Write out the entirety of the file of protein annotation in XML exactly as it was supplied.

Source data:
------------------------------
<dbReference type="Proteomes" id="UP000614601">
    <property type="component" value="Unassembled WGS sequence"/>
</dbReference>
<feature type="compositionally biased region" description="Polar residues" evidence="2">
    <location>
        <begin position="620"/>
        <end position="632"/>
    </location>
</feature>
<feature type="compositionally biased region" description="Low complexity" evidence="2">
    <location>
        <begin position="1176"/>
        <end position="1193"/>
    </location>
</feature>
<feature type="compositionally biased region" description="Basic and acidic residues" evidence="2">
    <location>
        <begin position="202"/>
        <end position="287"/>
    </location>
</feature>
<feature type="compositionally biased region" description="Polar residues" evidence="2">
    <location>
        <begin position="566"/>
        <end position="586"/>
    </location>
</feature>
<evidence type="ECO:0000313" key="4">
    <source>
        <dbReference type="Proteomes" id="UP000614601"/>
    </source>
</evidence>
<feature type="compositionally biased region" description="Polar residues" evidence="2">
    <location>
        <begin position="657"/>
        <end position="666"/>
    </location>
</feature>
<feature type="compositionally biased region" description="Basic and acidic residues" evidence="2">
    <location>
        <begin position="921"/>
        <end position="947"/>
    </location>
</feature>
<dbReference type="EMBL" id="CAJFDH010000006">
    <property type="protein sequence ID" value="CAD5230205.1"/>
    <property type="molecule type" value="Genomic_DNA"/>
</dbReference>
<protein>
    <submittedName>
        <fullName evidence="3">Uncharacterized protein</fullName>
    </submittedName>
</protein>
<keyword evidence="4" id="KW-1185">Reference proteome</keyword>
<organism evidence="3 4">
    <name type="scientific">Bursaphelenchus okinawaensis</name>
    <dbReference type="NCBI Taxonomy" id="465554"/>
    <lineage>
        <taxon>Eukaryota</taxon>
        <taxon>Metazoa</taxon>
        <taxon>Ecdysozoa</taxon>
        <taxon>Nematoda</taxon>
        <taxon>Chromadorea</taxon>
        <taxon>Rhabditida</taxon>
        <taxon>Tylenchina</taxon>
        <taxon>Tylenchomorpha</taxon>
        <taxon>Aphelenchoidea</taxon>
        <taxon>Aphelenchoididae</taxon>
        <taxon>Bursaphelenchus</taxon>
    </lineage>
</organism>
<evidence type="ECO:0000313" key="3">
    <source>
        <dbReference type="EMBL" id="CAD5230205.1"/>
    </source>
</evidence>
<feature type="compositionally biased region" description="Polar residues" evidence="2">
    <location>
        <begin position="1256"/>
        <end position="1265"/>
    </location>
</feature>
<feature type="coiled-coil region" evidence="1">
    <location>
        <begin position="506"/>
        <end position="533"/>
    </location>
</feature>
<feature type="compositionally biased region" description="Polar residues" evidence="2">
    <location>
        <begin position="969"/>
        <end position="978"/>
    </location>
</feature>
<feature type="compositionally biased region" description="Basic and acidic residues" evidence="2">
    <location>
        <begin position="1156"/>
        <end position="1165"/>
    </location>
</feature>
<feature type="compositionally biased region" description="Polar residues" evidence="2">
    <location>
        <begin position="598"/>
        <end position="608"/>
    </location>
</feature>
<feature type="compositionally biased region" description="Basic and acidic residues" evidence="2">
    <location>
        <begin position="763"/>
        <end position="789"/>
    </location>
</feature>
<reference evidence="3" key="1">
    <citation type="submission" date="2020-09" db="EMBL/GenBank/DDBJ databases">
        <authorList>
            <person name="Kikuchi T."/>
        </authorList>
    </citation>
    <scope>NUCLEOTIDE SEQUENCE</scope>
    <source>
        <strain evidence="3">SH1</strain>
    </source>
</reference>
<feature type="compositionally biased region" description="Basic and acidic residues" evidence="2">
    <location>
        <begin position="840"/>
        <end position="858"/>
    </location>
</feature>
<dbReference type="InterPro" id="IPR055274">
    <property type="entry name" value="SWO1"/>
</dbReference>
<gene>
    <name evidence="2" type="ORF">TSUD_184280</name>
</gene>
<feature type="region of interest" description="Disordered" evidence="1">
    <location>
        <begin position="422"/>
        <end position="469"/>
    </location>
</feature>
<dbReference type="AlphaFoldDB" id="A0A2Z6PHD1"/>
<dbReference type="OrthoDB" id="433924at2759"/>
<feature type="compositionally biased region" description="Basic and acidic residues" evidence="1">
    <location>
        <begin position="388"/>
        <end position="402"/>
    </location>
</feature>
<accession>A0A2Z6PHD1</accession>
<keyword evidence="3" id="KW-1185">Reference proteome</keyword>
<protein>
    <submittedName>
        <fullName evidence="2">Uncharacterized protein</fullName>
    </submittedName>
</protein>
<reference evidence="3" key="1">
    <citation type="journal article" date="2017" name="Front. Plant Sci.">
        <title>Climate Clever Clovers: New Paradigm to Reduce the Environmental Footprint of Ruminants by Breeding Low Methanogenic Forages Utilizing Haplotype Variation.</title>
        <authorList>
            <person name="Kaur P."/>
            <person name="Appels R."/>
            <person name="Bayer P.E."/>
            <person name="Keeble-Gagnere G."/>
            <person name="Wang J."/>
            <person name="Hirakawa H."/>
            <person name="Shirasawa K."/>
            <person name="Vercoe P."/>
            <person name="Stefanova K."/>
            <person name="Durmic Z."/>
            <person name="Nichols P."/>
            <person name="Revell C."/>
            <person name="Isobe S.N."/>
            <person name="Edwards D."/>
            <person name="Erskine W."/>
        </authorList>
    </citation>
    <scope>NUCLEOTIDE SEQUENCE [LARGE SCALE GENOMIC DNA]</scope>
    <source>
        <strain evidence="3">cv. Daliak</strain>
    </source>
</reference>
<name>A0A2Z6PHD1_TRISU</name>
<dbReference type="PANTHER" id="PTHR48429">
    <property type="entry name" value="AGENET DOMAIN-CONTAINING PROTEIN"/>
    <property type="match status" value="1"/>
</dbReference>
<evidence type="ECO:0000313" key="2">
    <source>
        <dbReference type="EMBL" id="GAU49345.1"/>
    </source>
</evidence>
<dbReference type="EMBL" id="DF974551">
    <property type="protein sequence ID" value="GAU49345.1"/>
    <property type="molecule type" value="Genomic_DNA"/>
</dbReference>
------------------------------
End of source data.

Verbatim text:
<dbReference type="Proteomes" id="UP000614601">
    <property type="component" value="Unassembled WGS sequence"/>
</dbReference>
<feature type="compositionally biased region" description="Polar residues" evidence="2">
    <location>
        <begin position="620"/>
        <end position="632"/>
    </location>
</feature>
<feature type="compositionally biased region" description="Low complexity" evidence="2">
    <location>
        <begin position="1176"/>
        <end position="1193"/>
    </location>
</feature>
<feature type="compositionally biased region" description="Basic and acidic residues" evidence="2">
    <location>
        <begin position="202"/>
        <end position="287"/>
    </location>
</feature>
<feature type="compositionally biased region" description="Polar residues" evidence="2">
    <location>
        <begin position="566"/>
        <end position="586"/>
    </location>
</feature>
<evidence type="ECO:0000313" key="4">
    <source>
        <dbReference type="Proteomes" id="UP000614601"/>
    </source>
</evidence>
<feature type="compositionally biased region" description="Polar residues" evidence="2">
    <location>
        <begin position="657"/>
        <end position="666"/>
    </location>
</feature>
<feature type="compositionally biased region" description="Basic and acidic residues" evidence="2">
    <location>
        <begin position="921"/>
        <end position="947"/>
    </location>
</feature>
<dbReference type="EMBL" id="CAJFDH010000006">
    <property type="protein sequence ID" value="CAD5230205.1"/>
    <property type="molecule type" value="Genomic_DNA"/>
</dbReference>
<protein>
    <submittedName>
        <fullName evidence="3">Uncharacterized protein</fullName>
    </submittedName>
</protein>
<keyword evidence="4" id="KW-1185">Reference proteome</keyword>
<organism evidence="3 4">
    <name type="scientific">Bursaphelenchus okinawaensis</name>
    <dbReference type="NCBI Taxonomy" id="465554"/>
    <lineage>
        <taxon>Eukaryota</taxon>
        <taxon>Metazoa</taxon>
        <taxon>Ecdysozoa</taxon>
        <taxon>Nematoda</taxon>
        <taxon>Chromadorea</taxon>
        <taxon>Rhabditida</taxon>
        <taxon>Tylenchina</taxon>
        <taxon>Tylenchomorpha</taxon>
        <taxon>Aphelenchoidea</taxon>
        <taxon>Aphelenchoididae</taxon>
        <taxon>Bursaphelenchus</taxon>
    </lineage>
</organism>
<evidence type="ECO:0000313" key="3">
    <source>
        <dbReference type="EMBL" id="CAD5230205.1"/>
    </source>
</evidence>
<feature type="compositionally biased region" description="Polar residues" evidence="2">
    <location>
        <begin position="1256"/>
        <end position="1265"/>
    </location>
</feature>
<feature type="coiled-coil region" evidence="1">
    <location>
        <begin position="506"/>
        <end position="533"/>
    </location>
</feature>
<feature type="compositionally biased region" description="Polar residues" evidence="2">
    <location>
        <begin position="969"/>
        <end position="978"/>
    </location>
</feature>
<feature type="compositionally biased region" description="Basic and acidic residues" evidence="2">
    <location>
        <begin position="1156"/>
        <end position="1165"/>
    </location>
</feature>
<feature type="compositionally biased region" description="Polar residues" evidence="2">
    <location>
        <begin position="598"/>
        <end position="608"/>
    </location>
</feature>
<feature type="compositionally biased region" description="Basic and acidic residues" evidence="2">
    <location>
        <begin position="763"/>
        <end position="789"/>
    </location>
</feature>
<reference evidence="3" key="1">
    <citation type="submission" date="2020-09" db="EMBL/GenBank/DDBJ databases">
        <authorList>
            <person name="Kikuchi T."/>
        </authorList>
    </citation>
    <scope>NUCLEOTIDE SEQUENCE</scope>
    <source>
        <strain evidence="3">SH1</strain>
    </source>
</reference>
<feature type="compositionally biased region" description="Basic and acidic residues" evidence="2">
    <location>
        <begin position="840"/>
        <end position="858"/>
    </location>
</feature>
<dbReference type="InterPro" id="IPR055274">
    <property type="entry name" value="SWO1"/>
</dbReference>
<gene>
    <name evidence="2" type="ORF">TSUD_184280</name>
</gene>
<feature type="region of interest" description="Disordered" evidence="1">
    <location>
        <begin position="422"/>
        <end position="469"/>
    </location>
</feature>
<dbReference type="AlphaFoldDB" id="A0A2Z6PHD1"/>
<dbReference type="OrthoDB" id="433924at2759"/>
<feature type="compositionally biased region" description="Basic and acidic residues" evidence="1">
    <location>
        <begin position="388"/>
        <end position="402"/>
    </location>
</feature>
<accession>A0A2Z6PHD1</accession>
<keyword evidence="3" id="KW-1185">Reference proteome</keyword>
<protein>
    <submittedName>
        <fullName evidence="2">Uncharacterized protein</fullName>
    </submittedName>
</protein>
<reference evidence="3" key="1">
    <citation type="journal article" date="2017" name="Front. Plant Sci.">
        <title>Climate Clever Clovers: New Paradigm to Reduce the Environmental Footprint of Ruminants by Breeding Low Methanogenic Forages Utilizing Haplotype Variation.</title>
        <authorList>
            <person name="Kaur P."/>
            <person name="Appels R."/>
            <person name="Bayer P.E."/>
            <person name="Keeble-Gagnere G."/>
            <person name="Wang J."/>
            <person name="Hirakawa H."/>
            <person name="Shirasawa K."/>
            <person name="Vercoe P."/>
            <person name="Stefanova K."/>
            <person name="Durmic Z."/>
            <person name="Nichols P."/>
            <person name="Revell C."/>
            <person name="Isobe S.N."/>
            <person name="Edwards D."/>
            <person name="Erskine W."/>
        </authorList>
    </citation>
    <scope>NUCLEOTIDE SEQUENCE [LARGE SCALE GENOMIC DNA]</scope>
    <source>
        <strain evidence="3">cv. Daliak</strain>
    </source>
</reference>
<name>A0A2Z6PHD1_TRISU</name>
<dbReference type="PANTHER" id="PTHR48429">
    <property type="entry name" value="AGENET DOMAIN-CONTAINING PROTEIN"/>
    <property type="match status" value="1"/>
</dbReference>
<evidence type="ECO:0000313" key="2">
    <source>
        <dbReference type="EMBL" id="GAU49345.1"/>
    </source>
</evidence>
<dbReference type="EMBL" id="DF974551">
    <property type="protein sequence ID" value="GAU49345.1"/>
    <property type="molecule type" value="Genomic_DNA"/>
</dbReference>